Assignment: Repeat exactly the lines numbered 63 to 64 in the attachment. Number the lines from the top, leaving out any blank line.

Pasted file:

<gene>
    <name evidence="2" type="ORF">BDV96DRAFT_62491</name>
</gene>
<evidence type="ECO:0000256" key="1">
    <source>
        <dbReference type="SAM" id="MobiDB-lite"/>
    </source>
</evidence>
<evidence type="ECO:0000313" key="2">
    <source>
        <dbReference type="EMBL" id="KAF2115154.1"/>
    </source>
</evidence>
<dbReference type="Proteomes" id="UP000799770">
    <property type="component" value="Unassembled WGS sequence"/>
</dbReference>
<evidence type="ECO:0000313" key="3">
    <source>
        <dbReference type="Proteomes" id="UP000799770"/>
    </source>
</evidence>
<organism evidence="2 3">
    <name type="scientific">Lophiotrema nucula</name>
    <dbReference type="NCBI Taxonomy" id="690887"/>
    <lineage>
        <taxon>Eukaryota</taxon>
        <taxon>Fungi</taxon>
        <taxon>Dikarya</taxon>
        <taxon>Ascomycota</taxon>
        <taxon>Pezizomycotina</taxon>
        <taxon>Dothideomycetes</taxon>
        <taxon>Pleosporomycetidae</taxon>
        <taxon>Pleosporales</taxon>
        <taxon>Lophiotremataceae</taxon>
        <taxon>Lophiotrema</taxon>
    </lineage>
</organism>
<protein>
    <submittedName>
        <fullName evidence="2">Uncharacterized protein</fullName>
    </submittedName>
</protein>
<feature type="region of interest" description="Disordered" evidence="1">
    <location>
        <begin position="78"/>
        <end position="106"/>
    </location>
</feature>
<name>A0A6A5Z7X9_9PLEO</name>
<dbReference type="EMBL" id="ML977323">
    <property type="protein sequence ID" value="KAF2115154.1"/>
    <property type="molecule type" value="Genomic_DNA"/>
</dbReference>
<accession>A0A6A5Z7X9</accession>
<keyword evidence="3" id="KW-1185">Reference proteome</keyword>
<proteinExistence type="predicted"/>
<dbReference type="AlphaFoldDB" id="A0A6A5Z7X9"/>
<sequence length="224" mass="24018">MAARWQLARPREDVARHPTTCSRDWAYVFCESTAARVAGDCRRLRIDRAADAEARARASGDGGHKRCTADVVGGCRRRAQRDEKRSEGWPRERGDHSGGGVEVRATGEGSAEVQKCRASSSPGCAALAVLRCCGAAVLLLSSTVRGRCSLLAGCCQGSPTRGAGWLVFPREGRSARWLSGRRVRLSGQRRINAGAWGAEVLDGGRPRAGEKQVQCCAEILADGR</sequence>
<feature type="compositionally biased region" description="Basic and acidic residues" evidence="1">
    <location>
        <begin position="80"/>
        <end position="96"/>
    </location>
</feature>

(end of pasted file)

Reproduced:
    </location>
</feature>